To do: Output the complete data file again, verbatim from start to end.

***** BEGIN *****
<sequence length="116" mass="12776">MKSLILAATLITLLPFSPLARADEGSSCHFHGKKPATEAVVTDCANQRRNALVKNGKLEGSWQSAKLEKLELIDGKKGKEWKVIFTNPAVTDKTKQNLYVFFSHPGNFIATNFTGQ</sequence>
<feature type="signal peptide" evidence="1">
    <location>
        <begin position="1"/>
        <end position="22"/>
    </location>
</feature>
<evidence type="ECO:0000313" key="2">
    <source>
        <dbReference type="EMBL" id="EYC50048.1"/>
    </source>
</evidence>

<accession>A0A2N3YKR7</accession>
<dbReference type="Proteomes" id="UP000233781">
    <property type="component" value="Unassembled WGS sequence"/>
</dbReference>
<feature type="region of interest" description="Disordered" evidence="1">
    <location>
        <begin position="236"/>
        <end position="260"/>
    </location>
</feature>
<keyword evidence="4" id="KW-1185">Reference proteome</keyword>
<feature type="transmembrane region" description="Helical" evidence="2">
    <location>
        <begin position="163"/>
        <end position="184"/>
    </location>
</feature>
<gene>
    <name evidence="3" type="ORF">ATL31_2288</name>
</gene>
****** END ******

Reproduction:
<sequence length="116" mass="12776">MKSLILAATLITLLPFSPLARADEGSSCHFHGKKPATEAVVTDCANQRRNALVKNGKLEGSWQSAKLEKLELIDGKKGKEWKVIFTNPAVTDKTKQNLYVFFSHPGNFIATNFTGQ</sequence>
<feature type="signal peptide" evidence="1">
    <location>
        <begin position="1"/>
        <end position="22"/>
    </location>
</feature>
<evidence type="ECO:0000313" key="2">
    <source>
        <dbReference type="EMBL" id="EYC50048.1"/>
    </source>
</evidence>

<accession>A0A2N3YKR7</accession>
<dbReference type="Proteomes" id="UP000233781">
    <property type="component" value="Unassembled WGS sequence"/>
</dbReference>
<feature type="region of interest" description="Disordered" evidence="1">
    <location>
        <begin position="236"/>
        <end position="260"/>
    </location>
</feature>
<keyword evidence="4" id="KW-1185">Reference proteome</keyword>
<feature type="transmembrane region" description="Helical" evidence="2">
    <location>
        <begin position="163"/>
        <end position="184"/>
    </location>
</feature>
<gene>
    <name evidence="3" type="ORF">ATL31_2288</name>
</gene>